By the end of this year, over 1.7 million Americans will be diagnosed with cancer. Over 600,000 will die from the disease.
Everyone knows someone who has been affected by cancer, and while it is a frequent occurrence (almost 40% of Americans will be diagnosed at some point in their lifetime), survival rates are promising.
However, there is one particular stage of cancer that proves the most troublesome—and the most deadly. It’s called metastasis, and new research may have uncovered a way to defeat it.
What Is Metastasis?
The main reason cancer is such a serious disease is because of its ability to spread throughout the body, infecting vital organs and impairing functioning. When this spread occurs, an individual has metastatic cancer.
Most cancer deaths result from this type of disease.
Metastatic cancer refers to the illness’s initial starting point in medical terminology, meaning a patient with breast cancer that spreads to the lungs has metastatic breast cancer. Many times, metastatic cancer is referred to as stage IV cancer.
The actual process through which cancer spreads is known as metastasis. The cancer cells break off from the primary tumor, spreading to nearby parts. Death is a result of the damage done to significant organs, such as the brain or heart.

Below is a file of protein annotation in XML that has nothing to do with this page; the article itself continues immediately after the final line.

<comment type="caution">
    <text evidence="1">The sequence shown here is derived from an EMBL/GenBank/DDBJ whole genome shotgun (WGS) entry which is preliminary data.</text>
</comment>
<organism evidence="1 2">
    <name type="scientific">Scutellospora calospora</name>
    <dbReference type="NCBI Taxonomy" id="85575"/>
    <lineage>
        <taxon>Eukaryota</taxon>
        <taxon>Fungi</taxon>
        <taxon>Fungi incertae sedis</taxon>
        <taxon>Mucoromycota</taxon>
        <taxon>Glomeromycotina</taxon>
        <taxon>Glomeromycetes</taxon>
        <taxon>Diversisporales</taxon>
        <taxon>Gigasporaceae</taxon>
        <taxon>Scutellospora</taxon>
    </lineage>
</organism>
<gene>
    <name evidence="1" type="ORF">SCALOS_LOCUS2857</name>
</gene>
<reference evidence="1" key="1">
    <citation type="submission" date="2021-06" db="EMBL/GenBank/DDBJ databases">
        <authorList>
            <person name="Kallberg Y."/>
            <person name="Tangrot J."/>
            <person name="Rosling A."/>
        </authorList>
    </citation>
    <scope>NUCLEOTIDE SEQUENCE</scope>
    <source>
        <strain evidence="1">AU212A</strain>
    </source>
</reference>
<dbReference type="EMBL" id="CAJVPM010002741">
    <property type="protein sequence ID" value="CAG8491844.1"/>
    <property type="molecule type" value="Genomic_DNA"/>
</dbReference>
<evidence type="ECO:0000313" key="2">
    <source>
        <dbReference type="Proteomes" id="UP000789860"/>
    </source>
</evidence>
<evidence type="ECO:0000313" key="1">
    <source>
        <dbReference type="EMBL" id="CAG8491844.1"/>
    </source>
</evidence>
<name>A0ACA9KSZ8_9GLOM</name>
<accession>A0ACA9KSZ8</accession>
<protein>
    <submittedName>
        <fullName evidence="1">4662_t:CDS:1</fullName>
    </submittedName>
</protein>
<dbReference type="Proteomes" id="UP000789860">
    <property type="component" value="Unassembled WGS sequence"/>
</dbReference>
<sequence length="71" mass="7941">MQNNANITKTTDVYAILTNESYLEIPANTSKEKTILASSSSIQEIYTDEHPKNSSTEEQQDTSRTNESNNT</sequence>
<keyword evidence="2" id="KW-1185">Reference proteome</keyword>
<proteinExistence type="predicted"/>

The University of Alberta’s recent research is shedding some light on how doctors can stop cancer’s spread. Because metastasis kills 90% of cancer patients, the new findings have huge implications.
According to the researchers, their team uncovered 11 potential genes that highly impact the spread of cancer. None of the genes are cancer specific, meaning they encourage growth regardless of cancer type.
Using a custom-made platform with a shell-less avian embryo, researchers watched the spread of cancer cells in real time. They then used a molecular tool to insert short hairpin RNA vectors into the cells. These artificial RNA molecules halt gene expression. The goal, of course, was to see if the cancer cells could be sufficiently stopped.
Researchers identified compact colonies of cancer cells; they were prevented from spreading to the rest of the body. But their work wasn’t done. Researchers also removed the clusters to identify which genes were responsible for metastasis.
Identifying the 11 genes responsible for aiding in the spread of cancer has profound impacts. It means cancer could remain isolated and controlled within a certain area, eliminating the numerous deaths of metastatic cancer causes.
Researchers estimate that inhibiting these genes could block over 99.5% of cancerous cells. They now hope to test the genes as drug targets to impede spreading. Doing so could drastically weaken or even eliminate metastasis.
“Being told you have cancer is a terrifying ordeal,” says a personal injury attorney in Jericho, NY. “Patients have to put absolute trust in their doctors, and physicians have the responsibility to find the best treatment available.”
With these new findings, perhaps a useful and effective treatment is just around the corner.